I was listening to NPR this morning, as I do every morning after dropping my kids at school. Normally, they are doing the market report when I’m in the car, but today, my timing was off and the show hosts were discussing how difficult it can be to predict the future of organizations with a former Intel futurist. As he described the role and how he handled it, at one point he referred to himself as the “grit” inside the organization that often had to tell other leaders what no one else would say.
I started thinking about how I behave inside organizations and ultimately, how you behave too. There are many times I’ve found myself being the grit in organizations. Grit, or being abrasive, is thought of as a negative. I don’t think it has to be a negative label though, it’s quite the opposite. Being seen as the grit should mean you’re a go-to person who will be honest and tell leadership where the gaps in thinking may be. In fact, it goes beyond that to being able to tell leaders which paths they should not be taking.
The key to being the “grit” in a positive way is finesse. One thing I’ve learned over the last twenty of my career is that being disruptive may be fun, but it does not make for the ability to bring change on a consistent basis. Since many people still enjoy working for one employer for a long period of time, understanding how to be influential without being completely abrasive is an art. Those are the leaders that actually drive change in organizations. I found a fascinating article on Forbes that details the 5 Characteristics of Grit. I encourage you to check it out to see which characteristics you have. Things like resilience, endurance, excellence, conscientiousness, and courage are all important in determining the level of grit you have.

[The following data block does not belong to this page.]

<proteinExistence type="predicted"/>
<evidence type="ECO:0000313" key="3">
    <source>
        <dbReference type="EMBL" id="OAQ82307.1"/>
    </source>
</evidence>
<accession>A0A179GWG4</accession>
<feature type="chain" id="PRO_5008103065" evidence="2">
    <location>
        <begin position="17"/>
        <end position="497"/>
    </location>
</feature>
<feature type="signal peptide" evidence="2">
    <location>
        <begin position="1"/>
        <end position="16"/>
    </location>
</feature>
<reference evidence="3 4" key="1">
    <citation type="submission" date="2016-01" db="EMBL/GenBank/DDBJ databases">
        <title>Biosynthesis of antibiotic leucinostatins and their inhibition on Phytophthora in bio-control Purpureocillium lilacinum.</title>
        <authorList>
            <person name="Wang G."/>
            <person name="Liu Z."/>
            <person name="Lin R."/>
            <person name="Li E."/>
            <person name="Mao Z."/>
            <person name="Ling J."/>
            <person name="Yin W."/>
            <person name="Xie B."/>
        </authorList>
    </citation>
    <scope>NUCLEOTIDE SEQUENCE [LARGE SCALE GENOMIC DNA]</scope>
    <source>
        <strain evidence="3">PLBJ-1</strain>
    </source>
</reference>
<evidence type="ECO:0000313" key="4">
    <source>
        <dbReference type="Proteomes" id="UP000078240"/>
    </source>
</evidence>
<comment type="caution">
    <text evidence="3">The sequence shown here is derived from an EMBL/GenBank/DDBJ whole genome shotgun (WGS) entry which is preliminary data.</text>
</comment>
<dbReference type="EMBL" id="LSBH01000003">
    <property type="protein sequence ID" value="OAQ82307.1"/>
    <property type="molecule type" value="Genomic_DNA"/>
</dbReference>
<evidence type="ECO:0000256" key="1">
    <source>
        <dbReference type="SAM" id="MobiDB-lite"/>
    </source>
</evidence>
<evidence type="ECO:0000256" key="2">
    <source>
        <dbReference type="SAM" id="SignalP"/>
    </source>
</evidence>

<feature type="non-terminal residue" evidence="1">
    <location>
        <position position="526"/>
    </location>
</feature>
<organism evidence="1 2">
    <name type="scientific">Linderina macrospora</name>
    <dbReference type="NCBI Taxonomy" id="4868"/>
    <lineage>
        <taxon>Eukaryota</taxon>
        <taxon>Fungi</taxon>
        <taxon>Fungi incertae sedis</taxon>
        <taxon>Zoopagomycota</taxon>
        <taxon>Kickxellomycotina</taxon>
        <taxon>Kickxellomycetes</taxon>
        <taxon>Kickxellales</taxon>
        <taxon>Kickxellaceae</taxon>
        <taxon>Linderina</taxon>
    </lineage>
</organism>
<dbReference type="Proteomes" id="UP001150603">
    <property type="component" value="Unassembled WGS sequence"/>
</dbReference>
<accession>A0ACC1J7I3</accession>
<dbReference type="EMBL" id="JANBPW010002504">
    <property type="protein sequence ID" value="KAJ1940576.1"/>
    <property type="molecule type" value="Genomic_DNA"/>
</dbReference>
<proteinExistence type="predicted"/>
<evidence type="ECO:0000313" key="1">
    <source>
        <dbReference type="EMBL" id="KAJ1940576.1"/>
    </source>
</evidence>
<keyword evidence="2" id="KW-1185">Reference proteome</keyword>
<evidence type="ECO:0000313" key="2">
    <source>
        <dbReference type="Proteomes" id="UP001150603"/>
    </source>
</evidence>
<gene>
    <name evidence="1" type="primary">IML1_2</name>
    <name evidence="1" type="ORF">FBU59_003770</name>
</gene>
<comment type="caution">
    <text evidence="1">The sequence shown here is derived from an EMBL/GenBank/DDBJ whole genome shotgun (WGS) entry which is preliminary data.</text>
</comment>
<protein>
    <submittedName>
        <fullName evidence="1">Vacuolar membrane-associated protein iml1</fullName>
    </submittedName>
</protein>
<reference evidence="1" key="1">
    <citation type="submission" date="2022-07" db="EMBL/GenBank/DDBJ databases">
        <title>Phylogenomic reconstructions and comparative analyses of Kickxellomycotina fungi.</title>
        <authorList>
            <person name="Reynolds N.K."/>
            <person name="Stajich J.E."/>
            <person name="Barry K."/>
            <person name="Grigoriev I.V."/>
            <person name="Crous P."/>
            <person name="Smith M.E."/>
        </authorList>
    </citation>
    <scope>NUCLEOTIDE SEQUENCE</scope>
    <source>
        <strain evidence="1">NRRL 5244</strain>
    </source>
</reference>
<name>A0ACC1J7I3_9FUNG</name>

So now that we’ve determined that grit can be a positive in the workplace, how can you tell if you’re style of grit is disruptive vs. influential?
DISRUPTIVE OR INFLUENTIAL?
- Do the C-Suite execs avoid you because you are constantly telling them to do things differently? Disruptive
- Are you the first person the executives call when they have an issue? Influential
- Have you tried, unsuccessfully, to “sell” the same idea to every executive and can’t get anyone on board? Disruptive
- Do you curse or swear a lot at work for no real reason? Disruptive
- Do people eventually come around to your ideas, even if they need a little time to digest the idea before embracing it? Influential
- Are you honest? Influential
- Brutally honest at all costs? Disruptive
Like most people, I want to change the world. I’m sure you do too. And while there are a few “disruptors” who make a name for themselves and get positive change in spite of their approach, most people prefer to be influenced. I learned early on that being influential is not about your job title. It’s all in your style and the way you bring other people over to your way of thinking. It’s also about being open to new ideas….even if it means discarding your own ideas.
So, which are you? I’d love to hear from you…